The records were boxed up and brought out on a cart to be hauled away. "Go home and never return here, or you'll be arrested" the officer told the clerk. "We will write the history now."
Those records were never found, and their absence succeeded, to some degree, in obscuring the story of Schell, Dreyfus and Delahaye. But one thing is clear: if Hitler hoped the records would lead him to the cars themselves, he was gravely disappointed.
Once again, Lucy Schell was way ahead.
On a chilly morning last February in Englewood, N.J., a small group of mechanics and car enthusiasts gathered outside Mr. Mann's oversize garage, which houses a renowned collection of rolling French sculpture; Facel-Vegas, Bugattis and Hispano Suizas.
The silence was broken by a series of winding and sputtering noises, followed by a thundering roar—the sound of internal combustion being conducted at scale. It's the same engine note Lucy Schell and Rene Dreyfus heard in the pits at Pau in 1938.
The fact that any of Schell's four Delahaye 145s survived the war is another small miracle. There was little doubt Hitler wanted them seized and destroyed. But before the Nazis rolled into Paris in 1940, Schell and her partners had taken precautions.
Just as curators hid the treasures of the Louvre, Schell and her production chief, Charles Weiffenbach, sold the cars off to protect them. Two are known to have been kept during the war by a coachbuilder, Henri Chapron, who disassembled them and scattered their parts amid others in his shop. The others were likely hidden in barns or caves outside the city.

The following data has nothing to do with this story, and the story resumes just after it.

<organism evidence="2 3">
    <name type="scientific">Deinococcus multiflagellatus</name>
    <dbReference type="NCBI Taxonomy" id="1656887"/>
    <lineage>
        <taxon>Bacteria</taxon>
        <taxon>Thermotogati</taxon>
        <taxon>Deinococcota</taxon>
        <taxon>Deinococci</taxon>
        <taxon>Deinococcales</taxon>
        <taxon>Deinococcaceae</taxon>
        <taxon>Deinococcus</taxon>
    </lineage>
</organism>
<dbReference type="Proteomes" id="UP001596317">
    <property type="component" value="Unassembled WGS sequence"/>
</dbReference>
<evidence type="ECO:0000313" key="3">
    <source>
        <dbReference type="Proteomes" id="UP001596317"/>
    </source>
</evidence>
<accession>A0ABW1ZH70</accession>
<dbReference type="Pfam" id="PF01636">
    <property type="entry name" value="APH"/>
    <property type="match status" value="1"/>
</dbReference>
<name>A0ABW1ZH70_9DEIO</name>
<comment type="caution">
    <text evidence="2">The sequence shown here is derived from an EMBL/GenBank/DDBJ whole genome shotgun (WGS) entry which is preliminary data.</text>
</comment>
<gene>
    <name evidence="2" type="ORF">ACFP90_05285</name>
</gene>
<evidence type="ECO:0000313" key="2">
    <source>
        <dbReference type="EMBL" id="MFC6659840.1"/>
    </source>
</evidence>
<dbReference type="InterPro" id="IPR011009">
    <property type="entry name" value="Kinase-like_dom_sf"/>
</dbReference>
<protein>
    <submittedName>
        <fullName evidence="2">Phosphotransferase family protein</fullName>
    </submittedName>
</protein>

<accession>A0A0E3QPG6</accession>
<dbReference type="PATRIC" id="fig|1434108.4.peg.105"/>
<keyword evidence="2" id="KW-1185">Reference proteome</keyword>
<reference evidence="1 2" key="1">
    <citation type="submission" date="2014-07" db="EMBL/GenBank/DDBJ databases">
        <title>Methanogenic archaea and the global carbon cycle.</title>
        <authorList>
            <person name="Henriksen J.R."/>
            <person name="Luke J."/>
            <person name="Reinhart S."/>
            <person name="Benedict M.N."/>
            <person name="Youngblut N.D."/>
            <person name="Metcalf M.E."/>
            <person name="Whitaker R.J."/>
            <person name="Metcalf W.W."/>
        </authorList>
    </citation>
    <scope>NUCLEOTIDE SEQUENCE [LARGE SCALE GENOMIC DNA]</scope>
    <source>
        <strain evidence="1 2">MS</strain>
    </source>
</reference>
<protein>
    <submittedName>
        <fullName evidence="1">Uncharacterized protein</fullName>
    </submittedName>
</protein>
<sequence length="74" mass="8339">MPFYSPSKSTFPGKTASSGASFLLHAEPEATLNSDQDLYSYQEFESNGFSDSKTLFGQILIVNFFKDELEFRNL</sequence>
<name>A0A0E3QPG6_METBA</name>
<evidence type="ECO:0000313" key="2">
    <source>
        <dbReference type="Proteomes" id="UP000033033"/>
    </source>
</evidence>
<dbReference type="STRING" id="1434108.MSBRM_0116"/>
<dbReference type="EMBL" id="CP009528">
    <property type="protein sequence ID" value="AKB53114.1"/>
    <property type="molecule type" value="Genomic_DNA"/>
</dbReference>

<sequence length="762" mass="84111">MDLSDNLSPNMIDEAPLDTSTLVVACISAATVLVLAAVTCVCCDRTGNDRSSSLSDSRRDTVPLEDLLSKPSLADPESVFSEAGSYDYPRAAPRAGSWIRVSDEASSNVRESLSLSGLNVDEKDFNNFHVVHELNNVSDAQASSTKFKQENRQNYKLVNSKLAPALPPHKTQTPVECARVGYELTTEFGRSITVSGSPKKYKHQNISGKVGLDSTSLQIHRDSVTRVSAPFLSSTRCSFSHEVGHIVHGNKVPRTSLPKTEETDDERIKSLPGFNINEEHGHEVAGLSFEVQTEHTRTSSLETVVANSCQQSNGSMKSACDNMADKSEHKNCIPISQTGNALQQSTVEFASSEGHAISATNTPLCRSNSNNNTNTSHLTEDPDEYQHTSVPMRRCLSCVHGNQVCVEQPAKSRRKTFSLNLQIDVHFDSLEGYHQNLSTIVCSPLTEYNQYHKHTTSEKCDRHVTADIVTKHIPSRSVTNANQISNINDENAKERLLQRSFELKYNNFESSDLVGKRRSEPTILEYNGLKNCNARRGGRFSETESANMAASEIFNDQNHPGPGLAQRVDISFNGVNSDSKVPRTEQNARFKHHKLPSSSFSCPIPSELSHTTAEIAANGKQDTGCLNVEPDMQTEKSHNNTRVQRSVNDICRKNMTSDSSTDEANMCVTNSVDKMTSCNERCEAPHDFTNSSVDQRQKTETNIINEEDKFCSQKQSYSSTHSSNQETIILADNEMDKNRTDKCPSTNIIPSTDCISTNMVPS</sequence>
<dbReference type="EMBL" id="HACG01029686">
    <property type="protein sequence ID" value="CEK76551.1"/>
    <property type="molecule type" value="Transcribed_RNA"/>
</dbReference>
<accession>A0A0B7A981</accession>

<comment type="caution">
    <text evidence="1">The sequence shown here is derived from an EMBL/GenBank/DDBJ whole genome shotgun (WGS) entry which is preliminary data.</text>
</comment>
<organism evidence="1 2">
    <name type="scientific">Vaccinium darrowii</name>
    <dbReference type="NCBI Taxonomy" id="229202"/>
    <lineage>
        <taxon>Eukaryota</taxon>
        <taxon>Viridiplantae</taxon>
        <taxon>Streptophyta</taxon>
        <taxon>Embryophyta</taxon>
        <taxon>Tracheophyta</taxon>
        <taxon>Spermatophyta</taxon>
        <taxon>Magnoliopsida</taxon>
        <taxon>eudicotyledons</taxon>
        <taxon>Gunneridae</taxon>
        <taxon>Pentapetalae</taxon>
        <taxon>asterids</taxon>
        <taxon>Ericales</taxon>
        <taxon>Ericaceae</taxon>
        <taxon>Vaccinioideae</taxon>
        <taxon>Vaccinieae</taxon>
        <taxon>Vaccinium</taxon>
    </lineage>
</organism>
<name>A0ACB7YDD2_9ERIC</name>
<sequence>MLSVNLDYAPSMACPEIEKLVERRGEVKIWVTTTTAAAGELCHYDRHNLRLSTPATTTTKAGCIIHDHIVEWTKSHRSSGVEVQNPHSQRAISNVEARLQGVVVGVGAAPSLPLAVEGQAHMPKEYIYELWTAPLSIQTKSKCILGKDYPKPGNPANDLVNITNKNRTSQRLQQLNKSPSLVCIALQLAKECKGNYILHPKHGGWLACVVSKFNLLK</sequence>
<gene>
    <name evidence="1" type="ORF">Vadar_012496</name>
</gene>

Chapron's rebodied cars were later acquired by the automotive museum of Peter Mullin in Oxnard, Calif. He also discovered a third 145 in derelict shape in the garage of a French chateau and had it restored to racing shape. The fourth received a postwar convertible roadster body from French coachbuilder Franay and was later bought by Mr. Mann, an industrial designer.
There is some dispute about which car Dreyfus actually drove at Pau, with both Mr. Mann and Mr. Mullin claiming possession. One thing is certain, though. The rebodied Delahaye that rumbled out of Mr. Mann's garage into the morning sunlight contains the same bits fabricated and assembled by the team that humiliated Hitler.
Mr. Mann's light blue Delahaye is a work of genius on two levels: its sweeping, sculptural coachwork earned it the title "most elegant cabriolet" at the prestigious Pebble Beach Concours in 2015. Below the hood, there's a magnesium engine block and an ingenious electromagnetic gearbox that were both ahead of their time. The acceleration will throw you back in your seat.
Its value is estimated well into the millions.
With its new skin, this Delahaye has actually evolved into a more-fitting tribute to Lucy Schell. It's refined and beautiful on the surface but below the surface; fast, fearless and competitive.
Neal Bascomb is an award-winning and New York Times bestselling author.